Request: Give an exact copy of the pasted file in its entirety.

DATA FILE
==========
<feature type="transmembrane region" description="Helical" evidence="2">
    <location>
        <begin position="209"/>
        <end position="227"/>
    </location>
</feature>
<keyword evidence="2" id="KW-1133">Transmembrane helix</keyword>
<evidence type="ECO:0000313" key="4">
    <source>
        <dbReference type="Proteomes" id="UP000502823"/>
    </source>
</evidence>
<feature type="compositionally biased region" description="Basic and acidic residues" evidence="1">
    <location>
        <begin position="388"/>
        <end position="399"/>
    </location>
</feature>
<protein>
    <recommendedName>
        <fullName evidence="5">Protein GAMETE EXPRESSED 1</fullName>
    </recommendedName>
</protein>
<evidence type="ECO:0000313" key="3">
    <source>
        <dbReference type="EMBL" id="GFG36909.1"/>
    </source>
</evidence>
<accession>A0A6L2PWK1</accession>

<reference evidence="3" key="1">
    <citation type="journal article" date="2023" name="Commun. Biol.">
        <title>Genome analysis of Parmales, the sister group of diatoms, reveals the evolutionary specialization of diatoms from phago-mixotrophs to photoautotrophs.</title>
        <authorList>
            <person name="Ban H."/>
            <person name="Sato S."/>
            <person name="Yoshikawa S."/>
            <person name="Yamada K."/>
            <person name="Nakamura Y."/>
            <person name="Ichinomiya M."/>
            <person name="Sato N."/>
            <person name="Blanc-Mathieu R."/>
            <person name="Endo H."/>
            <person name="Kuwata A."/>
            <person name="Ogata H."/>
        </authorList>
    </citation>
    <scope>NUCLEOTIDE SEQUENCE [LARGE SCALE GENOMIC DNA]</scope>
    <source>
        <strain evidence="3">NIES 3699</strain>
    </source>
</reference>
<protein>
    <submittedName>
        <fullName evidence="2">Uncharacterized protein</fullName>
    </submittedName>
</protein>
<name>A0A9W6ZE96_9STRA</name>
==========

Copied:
<feature type="transmembrane region" description="Helical" evidence="2">
    <location>
        <begin position="209"/>
        <end position="227"/>
    </location>
</feature>
<keyword evidence="2" id="KW-1133">Transmembrane helix</keyword>
<evidence type="ECO:0000313" key="4">
    <source>
        <dbReference type="Proteomes" id="UP000502823"/>
    </source>
</evidence>
<feature type="compositionally biased region" description="Basic and acidic residues" evidence="1">
    <location>
        <begin position="388"/>
        <end position="399"/>
    </location>
</feature>
<protein>
    <recommendedName>
        <fullName evidence="5">Protein GAMETE EXPRESSED 1</fullName>
    </recommendedName>
</protein>
<evidence type="ECO:0000313" key="3">
    <source>
        <dbReference type="EMBL" id="GFG36909.1"/>
    </source>
</evidence>
<accession>A0A6L2PWK1</accession>

<reference evidence="3" key="1">
    <citation type="journal article" date="2023" name="Commun. Biol.">
        <title>Genome analysis of Parmales, the sister group of diatoms, reveals the evolutionary specialization of diatoms from phago-mixotrophs to photoautotrophs.</title>
        <authorList>
            <person name="Ban H."/>
            <person name="Sato S."/>
            <person name="Yoshikawa S."/>
            <person name="Yamada K."/>
            <person name="Nakamura Y."/>
            <person name="Ichinomiya M."/>
            <person name="Sato N."/>
            <person name="Blanc-Mathieu R."/>
            <person name="Endo H."/>
            <person name="Kuwata A."/>
            <person name="Ogata H."/>
        </authorList>
    </citation>
    <scope>NUCLEOTIDE SEQUENCE [LARGE SCALE GENOMIC DNA]</scope>
    <source>
        <strain evidence="3">NIES 3699</strain>
    </source>
</reference>
<protein>
    <submittedName>
        <fullName evidence="2">Uncharacterized protein</fullName>
    </submittedName>
</protein>
<name>A0A9W6ZE96_9STRA</name>